| Strychnos usambarensis|
Gilg ex Engl.
Strychnos micans S.Moore
Strychnos usambarensis is a shrub or small tree up to 15m tall or a 70m long liane of Sub-Saharan Africa, occurring in forest and woodland, mountain ravines and coastal bush, often on rocky slopes and named for the Usambara Mountains of Tanzania. The species is found from Guinea east to Nigeria, from Congo east to Kenya and south to kloofs of the Magaliesberg of South Africa. Bantu tribes from Rwanda and Tanzania produce an arrow poison from the root bark and leaves of this species, sometimes combining it with extracts from other plants. (see Toxalbumin)
The leaves are opposite, held in a horizontal plane, ovate to elliptic in shape with a characteristic drip-tip, and glossy dark green above. Flowers are small, in axillary clusters, whitish to yellowish-green, and fragrant. Fruits are soft-shelled and small, 1-1.5 cm in diameter, yellow when ripe, tapering to a collar at peduncle.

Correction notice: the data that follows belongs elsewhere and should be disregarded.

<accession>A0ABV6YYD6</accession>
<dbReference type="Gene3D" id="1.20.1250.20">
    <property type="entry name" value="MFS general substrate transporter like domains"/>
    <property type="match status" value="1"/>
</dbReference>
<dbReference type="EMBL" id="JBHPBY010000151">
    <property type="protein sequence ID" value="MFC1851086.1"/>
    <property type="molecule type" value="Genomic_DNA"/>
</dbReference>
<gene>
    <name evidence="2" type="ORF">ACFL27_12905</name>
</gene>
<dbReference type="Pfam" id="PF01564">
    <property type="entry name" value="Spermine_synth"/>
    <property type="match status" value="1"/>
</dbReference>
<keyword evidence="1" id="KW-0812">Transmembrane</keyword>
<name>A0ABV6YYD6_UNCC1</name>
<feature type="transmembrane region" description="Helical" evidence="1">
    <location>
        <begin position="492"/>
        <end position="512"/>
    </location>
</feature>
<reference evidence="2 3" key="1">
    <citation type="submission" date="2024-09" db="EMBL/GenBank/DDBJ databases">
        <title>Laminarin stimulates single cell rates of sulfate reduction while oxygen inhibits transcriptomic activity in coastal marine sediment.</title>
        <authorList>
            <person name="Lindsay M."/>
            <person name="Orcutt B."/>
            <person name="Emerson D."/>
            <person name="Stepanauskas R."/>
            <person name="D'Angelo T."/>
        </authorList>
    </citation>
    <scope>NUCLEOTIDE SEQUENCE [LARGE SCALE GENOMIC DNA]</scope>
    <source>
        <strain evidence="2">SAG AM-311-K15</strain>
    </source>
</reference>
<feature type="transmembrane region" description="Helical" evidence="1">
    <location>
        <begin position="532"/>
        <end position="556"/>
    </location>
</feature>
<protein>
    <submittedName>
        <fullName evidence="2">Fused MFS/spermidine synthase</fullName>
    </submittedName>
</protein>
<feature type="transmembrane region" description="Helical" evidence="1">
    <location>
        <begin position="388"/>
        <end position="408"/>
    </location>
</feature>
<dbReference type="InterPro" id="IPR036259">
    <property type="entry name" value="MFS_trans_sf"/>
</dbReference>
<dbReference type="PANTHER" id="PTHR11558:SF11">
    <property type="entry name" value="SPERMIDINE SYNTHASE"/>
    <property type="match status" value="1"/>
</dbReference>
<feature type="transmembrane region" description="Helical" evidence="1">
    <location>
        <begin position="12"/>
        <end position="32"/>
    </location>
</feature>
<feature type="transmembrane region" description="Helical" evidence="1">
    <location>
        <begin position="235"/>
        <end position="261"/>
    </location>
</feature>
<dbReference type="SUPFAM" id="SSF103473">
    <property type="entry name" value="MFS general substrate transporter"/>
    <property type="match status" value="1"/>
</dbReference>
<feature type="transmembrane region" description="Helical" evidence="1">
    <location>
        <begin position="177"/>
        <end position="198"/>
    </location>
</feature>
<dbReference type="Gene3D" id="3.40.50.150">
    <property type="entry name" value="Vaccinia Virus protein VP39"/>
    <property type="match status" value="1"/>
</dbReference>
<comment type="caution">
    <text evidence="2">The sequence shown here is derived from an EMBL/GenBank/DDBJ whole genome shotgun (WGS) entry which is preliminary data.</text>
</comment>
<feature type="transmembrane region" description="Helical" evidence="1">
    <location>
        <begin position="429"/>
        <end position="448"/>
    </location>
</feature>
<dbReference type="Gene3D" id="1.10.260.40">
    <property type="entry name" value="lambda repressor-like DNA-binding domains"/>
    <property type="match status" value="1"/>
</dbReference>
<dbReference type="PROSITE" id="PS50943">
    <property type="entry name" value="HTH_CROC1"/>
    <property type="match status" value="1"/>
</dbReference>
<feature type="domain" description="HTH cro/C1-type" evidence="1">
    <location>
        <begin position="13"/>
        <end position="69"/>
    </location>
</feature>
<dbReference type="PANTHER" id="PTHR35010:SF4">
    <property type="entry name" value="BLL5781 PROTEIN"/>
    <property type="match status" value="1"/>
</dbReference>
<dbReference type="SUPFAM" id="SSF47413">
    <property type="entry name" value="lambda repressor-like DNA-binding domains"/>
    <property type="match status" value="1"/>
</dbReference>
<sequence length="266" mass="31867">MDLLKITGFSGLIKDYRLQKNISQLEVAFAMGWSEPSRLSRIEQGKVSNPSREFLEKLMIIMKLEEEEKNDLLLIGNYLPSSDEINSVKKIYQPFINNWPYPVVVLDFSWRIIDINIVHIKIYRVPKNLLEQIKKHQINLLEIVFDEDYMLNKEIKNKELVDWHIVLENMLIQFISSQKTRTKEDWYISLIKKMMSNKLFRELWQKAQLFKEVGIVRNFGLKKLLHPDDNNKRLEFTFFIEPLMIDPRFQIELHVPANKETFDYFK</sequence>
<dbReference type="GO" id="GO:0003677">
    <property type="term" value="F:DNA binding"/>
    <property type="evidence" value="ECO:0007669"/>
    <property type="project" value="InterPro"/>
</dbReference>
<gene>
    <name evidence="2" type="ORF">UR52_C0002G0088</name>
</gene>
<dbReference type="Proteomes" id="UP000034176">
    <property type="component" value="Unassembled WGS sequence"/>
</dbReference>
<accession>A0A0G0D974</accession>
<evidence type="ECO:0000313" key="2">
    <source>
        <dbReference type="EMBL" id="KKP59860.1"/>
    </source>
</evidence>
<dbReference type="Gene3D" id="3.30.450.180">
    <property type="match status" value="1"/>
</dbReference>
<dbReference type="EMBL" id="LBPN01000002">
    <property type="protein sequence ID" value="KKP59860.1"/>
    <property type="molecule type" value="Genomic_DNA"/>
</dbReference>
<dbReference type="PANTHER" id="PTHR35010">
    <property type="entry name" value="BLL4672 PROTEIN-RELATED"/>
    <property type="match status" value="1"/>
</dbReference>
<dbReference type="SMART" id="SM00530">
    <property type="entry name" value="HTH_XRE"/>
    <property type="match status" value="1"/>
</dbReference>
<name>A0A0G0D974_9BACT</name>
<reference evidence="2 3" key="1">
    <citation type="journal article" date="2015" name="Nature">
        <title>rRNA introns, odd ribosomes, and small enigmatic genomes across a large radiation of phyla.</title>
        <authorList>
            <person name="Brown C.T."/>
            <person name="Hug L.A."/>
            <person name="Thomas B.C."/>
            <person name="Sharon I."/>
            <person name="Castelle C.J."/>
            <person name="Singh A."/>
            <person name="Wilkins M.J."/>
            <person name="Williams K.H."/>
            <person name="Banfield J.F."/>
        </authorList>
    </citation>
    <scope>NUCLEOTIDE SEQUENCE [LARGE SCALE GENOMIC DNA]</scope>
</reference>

Strychnos usambarensis has been thoroughly investigated for potential pharmacological drugs and some 60 indole alkaloids have been isolated, mostly dimeric terpenoid in structure. Root bark holds tertiary alkaloids and several quaternary alkaloids and some anhydronium bases. Among these are the retuline class alkaloids C-dihydrotoxiferine, C-curarine and C-calebassine and the monomeric C-fluorocurarine, which are also the active principles of calabash curare obtained from South American Strychnos spp. The use of curare alkaloids reduces the risks of anaesthesia, as smaller amounts of anaesthetic are needed to achieve the same effect. S. usambarensis root bark also holds the less active afrocurarine, the monomeric tetracyclic alkaloid akagerine, the non-terpenoid alkaloids harmane and melinonine F and the monoquaternary alkaloids malindine and isomalindine, which belong to the group of trinitrogenated alkaloids. Four root alkaloids, the dimeric usambarensines, are of the corynanthine class. Several of the alkaloids in S. usambarensis have promising anticancer or antimalarial properties, justifying further research.
The genus Strychnos is represented by some 300 species, fairly evenly divided among Asia, America and Africa.